Gardenhurst, Volume 1

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Chapman & Hall, 1867 - English fiction
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Page 267 - Twas then great Marlborough's mighty soul was proved, That, in the shock of charging hosts unmoved, Amidst confusion, horror, and despair, Examined all the dreadful scenes of war: In peaceful thought the field of death surveyed, To fainting squadrons sent the timely aid, Inspired repulsed battalions to engage, And taught the doubtful battle where to rage.
Page 230 - Phoebus' fiery car : The youth rush eager to the sylvan war, Swarm o'er the lawns, the forest walks surround, Rouse the fleet hart, and cheer the opening hound. Th...
Page 248 - Debt." Nurse, cherish, never cavil away, the wholesome horror of DEBT. Personal liberty is the paramount essential to human dignity and human happiness. Man hazards the condition, and loses the virtues, of freeman, in proportion as he accustoms his thoughts to view, without anguish and shame, his lapse into the bondage of debtor. Debt is to man what the serpent is to the bird; its eye fascinates, its breath poisons, its coil crushes sinew and bone, its jaw is the pitiless grave. If you mock my illustration,...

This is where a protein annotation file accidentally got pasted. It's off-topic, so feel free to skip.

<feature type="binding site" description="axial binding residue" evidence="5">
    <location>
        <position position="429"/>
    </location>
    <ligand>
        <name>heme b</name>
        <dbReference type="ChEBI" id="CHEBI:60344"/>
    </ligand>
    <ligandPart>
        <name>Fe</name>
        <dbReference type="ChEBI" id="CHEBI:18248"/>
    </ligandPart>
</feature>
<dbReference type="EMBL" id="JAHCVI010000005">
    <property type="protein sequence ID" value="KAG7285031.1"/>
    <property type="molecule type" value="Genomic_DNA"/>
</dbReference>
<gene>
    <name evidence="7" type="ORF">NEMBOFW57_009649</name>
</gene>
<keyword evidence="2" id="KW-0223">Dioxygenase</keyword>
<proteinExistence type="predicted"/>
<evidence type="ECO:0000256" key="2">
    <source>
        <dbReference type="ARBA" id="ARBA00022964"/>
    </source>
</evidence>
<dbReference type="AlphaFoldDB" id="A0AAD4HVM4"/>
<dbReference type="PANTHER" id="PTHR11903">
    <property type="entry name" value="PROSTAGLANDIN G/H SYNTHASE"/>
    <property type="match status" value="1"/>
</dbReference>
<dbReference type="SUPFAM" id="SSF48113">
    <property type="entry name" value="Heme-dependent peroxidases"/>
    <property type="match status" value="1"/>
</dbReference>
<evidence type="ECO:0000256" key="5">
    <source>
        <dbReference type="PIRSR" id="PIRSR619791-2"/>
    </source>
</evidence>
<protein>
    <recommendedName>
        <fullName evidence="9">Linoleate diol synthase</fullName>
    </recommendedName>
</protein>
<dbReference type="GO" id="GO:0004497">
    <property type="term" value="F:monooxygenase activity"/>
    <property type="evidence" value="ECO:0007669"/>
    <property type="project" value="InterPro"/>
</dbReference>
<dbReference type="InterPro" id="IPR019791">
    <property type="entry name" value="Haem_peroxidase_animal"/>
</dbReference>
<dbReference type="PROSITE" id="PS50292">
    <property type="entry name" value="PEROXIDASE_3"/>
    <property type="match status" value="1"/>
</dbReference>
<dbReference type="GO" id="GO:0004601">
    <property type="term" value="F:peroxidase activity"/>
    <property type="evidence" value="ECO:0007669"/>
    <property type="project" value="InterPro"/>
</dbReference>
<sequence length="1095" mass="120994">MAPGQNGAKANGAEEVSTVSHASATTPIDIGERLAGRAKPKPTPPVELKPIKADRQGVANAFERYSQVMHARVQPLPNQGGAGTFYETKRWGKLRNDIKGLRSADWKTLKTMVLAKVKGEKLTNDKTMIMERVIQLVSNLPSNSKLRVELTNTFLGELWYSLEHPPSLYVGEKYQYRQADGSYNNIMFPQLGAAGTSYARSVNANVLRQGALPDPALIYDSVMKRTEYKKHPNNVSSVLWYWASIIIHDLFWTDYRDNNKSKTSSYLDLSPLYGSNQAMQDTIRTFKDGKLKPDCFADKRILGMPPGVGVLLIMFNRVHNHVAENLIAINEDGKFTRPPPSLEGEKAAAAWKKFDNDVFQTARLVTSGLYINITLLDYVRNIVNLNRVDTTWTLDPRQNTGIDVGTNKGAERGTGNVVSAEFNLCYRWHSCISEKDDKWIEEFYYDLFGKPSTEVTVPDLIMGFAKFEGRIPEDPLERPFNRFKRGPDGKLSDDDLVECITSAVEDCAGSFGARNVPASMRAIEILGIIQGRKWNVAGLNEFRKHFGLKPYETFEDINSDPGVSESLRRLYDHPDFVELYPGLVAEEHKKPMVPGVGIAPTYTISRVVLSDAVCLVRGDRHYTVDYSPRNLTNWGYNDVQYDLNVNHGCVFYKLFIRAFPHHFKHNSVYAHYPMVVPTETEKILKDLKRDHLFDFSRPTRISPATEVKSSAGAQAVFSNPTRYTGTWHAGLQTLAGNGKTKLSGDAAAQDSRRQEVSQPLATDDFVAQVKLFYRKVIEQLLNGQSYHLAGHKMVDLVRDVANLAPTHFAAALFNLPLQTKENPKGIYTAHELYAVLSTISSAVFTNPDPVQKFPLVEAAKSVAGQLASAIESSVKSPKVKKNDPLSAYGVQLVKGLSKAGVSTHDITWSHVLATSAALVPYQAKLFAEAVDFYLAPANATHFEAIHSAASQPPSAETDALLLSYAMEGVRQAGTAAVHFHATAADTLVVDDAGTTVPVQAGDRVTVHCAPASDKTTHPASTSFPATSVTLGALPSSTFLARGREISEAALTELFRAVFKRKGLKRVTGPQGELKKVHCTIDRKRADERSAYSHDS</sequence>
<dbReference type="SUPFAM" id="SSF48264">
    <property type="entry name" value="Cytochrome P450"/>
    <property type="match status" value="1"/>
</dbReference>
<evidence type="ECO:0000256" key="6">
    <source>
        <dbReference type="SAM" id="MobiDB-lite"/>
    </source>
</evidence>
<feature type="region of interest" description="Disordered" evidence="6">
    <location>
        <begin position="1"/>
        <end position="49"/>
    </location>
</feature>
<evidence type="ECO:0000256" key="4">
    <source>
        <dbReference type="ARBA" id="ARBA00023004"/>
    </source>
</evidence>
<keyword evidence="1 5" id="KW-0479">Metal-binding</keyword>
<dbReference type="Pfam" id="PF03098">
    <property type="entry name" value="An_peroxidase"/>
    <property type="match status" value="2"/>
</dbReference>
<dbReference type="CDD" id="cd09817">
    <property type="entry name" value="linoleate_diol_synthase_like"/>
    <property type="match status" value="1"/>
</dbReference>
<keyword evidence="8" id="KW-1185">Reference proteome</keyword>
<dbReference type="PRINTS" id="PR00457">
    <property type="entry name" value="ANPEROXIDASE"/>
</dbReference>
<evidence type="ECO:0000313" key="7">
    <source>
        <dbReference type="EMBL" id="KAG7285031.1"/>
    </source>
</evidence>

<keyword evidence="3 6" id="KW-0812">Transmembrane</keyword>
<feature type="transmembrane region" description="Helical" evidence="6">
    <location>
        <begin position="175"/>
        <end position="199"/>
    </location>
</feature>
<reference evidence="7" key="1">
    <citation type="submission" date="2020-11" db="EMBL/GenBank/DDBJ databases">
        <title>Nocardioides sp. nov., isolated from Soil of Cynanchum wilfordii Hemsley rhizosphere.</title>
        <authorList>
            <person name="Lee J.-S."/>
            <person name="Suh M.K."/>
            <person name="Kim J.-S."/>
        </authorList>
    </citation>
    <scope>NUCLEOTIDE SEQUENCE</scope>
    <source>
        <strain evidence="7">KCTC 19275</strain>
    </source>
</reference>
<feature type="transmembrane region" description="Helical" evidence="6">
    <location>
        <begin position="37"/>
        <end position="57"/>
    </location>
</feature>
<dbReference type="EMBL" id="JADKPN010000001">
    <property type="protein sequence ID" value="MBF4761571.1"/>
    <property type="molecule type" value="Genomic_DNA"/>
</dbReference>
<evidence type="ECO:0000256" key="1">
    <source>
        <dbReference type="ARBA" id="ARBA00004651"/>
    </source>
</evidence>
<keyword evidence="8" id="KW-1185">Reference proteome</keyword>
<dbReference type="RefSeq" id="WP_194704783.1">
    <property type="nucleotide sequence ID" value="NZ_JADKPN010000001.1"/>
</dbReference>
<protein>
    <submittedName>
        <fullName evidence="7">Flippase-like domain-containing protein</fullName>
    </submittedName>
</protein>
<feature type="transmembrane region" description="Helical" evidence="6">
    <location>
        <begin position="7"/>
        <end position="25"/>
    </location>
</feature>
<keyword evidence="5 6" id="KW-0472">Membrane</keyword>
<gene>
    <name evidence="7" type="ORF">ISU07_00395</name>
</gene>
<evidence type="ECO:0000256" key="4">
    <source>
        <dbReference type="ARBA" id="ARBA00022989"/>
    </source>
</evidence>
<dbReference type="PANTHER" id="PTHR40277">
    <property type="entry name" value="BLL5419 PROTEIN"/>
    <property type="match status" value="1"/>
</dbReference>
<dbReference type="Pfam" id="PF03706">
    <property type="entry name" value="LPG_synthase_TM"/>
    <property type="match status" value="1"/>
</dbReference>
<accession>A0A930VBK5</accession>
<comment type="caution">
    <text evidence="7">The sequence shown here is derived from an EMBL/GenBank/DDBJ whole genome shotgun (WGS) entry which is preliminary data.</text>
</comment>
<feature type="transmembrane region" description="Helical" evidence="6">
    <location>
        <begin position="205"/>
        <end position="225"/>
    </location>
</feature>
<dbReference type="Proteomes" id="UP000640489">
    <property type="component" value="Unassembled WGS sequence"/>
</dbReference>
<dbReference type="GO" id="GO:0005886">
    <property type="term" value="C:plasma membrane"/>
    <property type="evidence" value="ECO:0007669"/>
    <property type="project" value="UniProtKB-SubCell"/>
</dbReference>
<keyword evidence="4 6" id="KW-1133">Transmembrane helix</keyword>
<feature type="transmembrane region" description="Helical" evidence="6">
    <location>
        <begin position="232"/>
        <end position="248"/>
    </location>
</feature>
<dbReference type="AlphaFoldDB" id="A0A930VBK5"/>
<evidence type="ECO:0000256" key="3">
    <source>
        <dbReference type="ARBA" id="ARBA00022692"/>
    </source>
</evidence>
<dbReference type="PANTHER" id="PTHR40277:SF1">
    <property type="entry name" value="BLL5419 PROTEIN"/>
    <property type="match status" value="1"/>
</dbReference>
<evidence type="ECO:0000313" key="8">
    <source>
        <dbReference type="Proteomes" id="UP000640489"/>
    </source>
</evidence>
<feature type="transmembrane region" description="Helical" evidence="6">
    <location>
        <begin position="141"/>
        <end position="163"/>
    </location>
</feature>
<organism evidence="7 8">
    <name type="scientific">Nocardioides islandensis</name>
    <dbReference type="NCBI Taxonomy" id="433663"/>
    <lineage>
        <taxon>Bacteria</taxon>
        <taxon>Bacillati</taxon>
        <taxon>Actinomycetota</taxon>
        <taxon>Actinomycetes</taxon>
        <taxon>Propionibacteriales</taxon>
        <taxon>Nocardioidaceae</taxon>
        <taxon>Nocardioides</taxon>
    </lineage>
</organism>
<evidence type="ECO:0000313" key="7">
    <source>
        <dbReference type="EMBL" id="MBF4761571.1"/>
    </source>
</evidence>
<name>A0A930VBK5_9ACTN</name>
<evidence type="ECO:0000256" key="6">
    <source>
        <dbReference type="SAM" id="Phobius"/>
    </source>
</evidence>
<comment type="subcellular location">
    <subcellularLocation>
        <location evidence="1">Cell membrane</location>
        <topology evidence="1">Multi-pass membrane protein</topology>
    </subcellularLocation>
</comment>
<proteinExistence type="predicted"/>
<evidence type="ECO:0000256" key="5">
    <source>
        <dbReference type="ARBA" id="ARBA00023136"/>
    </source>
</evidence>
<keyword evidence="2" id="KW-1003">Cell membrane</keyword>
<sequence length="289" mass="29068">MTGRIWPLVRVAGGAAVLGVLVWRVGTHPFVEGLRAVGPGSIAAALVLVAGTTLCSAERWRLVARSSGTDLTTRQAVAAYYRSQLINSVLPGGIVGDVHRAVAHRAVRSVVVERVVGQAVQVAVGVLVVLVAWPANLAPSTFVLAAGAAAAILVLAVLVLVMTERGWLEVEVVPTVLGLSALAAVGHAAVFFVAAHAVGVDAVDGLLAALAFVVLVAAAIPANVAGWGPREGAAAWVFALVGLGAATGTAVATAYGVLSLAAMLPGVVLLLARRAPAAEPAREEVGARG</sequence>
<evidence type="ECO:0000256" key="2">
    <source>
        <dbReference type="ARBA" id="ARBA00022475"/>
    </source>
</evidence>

Page 82 - There came from me a sigh of pain Which I could ill confine ; I looked at her, and looked again : And did not wish her mine...
Page 283 - ... contented. He has not enough to procure for himself the position or the pleasures to which he aspires, and he is always on the alert for an opening, without over much scrupulosity as to the quarter in which it may be offered or the means by which it may be seized. Not that the needy man in general would perpetrate an act of downright dishonesty; but his wants, whether fancied or real, and the urgency of his desire to gratify them, combine to blunt delicacy of feeling and sense of honour. He differs...
Page 33 - Miscellanies. WHERE aged elms in many a goodly row Give yearly shelter to the constant crow, A mansion stands. — Long since the pile was rais'd, Whose Gothic grandeur the rude hind amaz'd ; For the rich ornament on every part Confess'd the founder's wealth and workman's art : Tho...
Page 66 - If there is but a step from the sublime to the ridiculous, it is not even a step from the absurd to the ludicrous and amusing.
Page 171 - The expression had a strong effect on the mind of the person to whom it was addressed...

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